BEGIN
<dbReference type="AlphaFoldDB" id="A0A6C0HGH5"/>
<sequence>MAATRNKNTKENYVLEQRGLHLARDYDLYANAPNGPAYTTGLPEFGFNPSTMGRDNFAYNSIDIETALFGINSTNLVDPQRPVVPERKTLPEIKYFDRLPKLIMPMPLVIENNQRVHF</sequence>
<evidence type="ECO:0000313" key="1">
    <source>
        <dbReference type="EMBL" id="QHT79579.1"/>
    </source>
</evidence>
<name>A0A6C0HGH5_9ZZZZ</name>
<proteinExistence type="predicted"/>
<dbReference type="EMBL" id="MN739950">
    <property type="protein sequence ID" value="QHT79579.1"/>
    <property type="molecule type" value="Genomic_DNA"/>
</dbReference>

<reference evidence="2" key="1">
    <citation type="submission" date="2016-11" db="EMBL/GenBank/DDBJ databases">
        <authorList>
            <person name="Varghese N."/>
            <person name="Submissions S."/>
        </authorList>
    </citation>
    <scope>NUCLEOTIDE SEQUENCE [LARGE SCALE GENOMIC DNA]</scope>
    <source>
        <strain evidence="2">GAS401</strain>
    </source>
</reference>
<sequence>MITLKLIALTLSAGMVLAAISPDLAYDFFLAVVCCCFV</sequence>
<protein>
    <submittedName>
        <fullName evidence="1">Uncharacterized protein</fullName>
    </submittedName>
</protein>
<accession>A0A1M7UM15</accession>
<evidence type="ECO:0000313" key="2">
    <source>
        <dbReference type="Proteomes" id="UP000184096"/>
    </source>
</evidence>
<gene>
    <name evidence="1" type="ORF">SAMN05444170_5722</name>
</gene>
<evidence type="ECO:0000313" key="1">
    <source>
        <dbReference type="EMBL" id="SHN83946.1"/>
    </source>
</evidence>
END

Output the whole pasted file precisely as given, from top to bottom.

<dbReference type="AlphaFoldDB" id="A0A6C0HGH5"/>
<sequence>MAATRNKNTKENYVLEQRGLHLARDYDLYANAPNGPAYTTGLPEFGFNPSTMGRDNFAYNSIDIETALFGINSTNLVDPQRPVVPERKTLPEIKYFDRLPKLIMPMPLVIENNQRVHF</sequence>
<evidence type="ECO:0000313" key="1">
    <source>
        <dbReference type="EMBL" id="QHT79579.1"/>
    </source>
</evidence>
<name>A0A6C0HGH5_9ZZZZ</name>
<proteinExistence type="predicted"/>
<dbReference type="EMBL" id="MN739950">
    <property type="protein sequence ID" value="QHT79579.1"/>
    <property type="molecule type" value="Genomic_DNA"/>
</dbReference>

<reference evidence="2" key="1">
    <citation type="submission" date="2016-11" db="EMBL/GenBank/DDBJ databases">
        <authorList>
            <person name="Varghese N."/>
            <person name="Submissions S."/>
        </authorList>
    </citation>
    <scope>NUCLEOTIDE SEQUENCE [LARGE SCALE GENOMIC DNA]</scope>
    <source>
        <strain evidence="2">GAS401</strain>
    </source>
</reference>
<sequence>MITLKLIALTLSAGMVLAAISPDLAYDFFLAVVCCCFV</sequence>
<protein>
    <submittedName>
        <fullName evidence="1">Uncharacterized protein</fullName>
    </submittedName>
</protein>
<accession>A0A1M7UM15</accession>
<evidence type="ECO:0000313" key="2">
    <source>
        <dbReference type="Proteomes" id="UP000184096"/>
    </source>
</evidence>
<gene>
    <name evidence="1" type="ORF">SAMN05444170_5722</name>
</gene>
<evidence type="ECO:0000313" key="1">
    <source>
        <dbReference type="EMBL" id="SHN83946.1"/>
    </source>
</evidence>